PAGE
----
Since their creation back in 1999, betting exchanges have had a major influence on the betting industry. They offer the gambler far more flexibility and value than traditional bookmakers. They allow you to trade bets like you would trade on the stock market and allow you to lock in a profit before an event has even taken place. This is a popular technique called matched betting and it’s one of the best ways to make money online.
Betting exchanges have facilitated matched betting and are one of the key ingredients to making a risk free, tax free profit online. Therefore, it’s vital for matched bettors to understand betting exchanges inside out. That’s why we’ve created this introductory guide.
What is a Betting Exchange?
A betting exchange is an online platform that matches gamblers looking to place bets against each other. In essence, a betting exchange allows the punter to act as a traditional bookmaker would.
If Punter A wants to back Chelsea to win, Punter B can back Chelsea NOT to win, an option that was’t available before betting exchanges were around.
This has brought a lot of controversy into the betting industry which we’ll come onto later.
Different Business Models
Bookmakers generate revenue by offering less efficient odds. They build their margins into the odds in the first place. Betting exchanges generate revenue by taking a commission on players net winnings. Therefore, they can offer the true market price and usually at better odds than bookmakers. This means a potentially higher payout for gamblers and ultimately more value.
The betting exchange business model involves no risk like a traditional bookmaker. They make money whatever the outcome of an event. There are also far less overheads, no physical shops, less staff required. The list goes on. You’re probably starting to see why betting exchanges are so popular within the industry.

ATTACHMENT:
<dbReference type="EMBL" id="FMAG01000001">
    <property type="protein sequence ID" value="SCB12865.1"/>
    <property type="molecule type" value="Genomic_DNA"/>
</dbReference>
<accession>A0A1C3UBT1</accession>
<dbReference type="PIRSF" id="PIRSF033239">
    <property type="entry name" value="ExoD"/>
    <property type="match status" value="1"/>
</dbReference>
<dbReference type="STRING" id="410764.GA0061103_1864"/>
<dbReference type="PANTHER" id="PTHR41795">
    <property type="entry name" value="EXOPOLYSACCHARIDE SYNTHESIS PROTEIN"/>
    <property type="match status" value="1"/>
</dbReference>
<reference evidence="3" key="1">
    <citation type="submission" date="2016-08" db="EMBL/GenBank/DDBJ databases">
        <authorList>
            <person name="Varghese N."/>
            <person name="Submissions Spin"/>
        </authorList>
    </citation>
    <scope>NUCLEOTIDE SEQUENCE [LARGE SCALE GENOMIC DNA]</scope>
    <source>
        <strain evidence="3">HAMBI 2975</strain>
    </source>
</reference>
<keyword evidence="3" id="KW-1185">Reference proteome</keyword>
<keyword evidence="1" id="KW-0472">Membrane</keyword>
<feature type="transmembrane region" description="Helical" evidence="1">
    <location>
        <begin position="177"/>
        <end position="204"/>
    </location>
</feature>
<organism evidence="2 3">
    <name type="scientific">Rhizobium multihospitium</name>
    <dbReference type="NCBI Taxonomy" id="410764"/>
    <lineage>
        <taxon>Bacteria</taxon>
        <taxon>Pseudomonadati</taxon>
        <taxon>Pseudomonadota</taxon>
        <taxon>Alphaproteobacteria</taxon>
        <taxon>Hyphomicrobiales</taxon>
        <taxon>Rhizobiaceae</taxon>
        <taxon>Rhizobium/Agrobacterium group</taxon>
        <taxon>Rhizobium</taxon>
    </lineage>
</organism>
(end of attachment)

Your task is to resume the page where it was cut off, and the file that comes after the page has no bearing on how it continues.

History of Betting Exchanges
The first betting exchange, Betfair, was founded in May 1999 and completely changed the way the betting industry functioned. Since then, there have been a number of competitors enter the marketplace, Betdaq and Smarkets being the main two.
However, until recently, Betfair has remained the most popular and the biggest betting exchange out there. They are now facing increasing competition from Smarkets in particular as they continue to grow and bring a distinctive approach to the industry.
Back and Lay Betting
At a betting exchange, you can back (buy) an outcome like you would at a traditional betting shop or you can lay (sell) an outcome. The latter is pivotal to making money with matched betting.
What is Back Betting?
Back betting is the most common and popular type of betting. This is the concept traditional bookmakers are built around. With a back bet, you are betting on an outcome to happen, Chelsea beating Leicester for example.
Let’s say you want to stake £20 at odds of 2/1 (3.0 in decimal format) on Chelsea to win.
If Chelsea did beat Leicester, you’d win £40 from your bet and you’d also get your stake of £20 back. Overall, the bookmaker will return £60. If you lost the bet, the bookmaker would keep your £20 stake: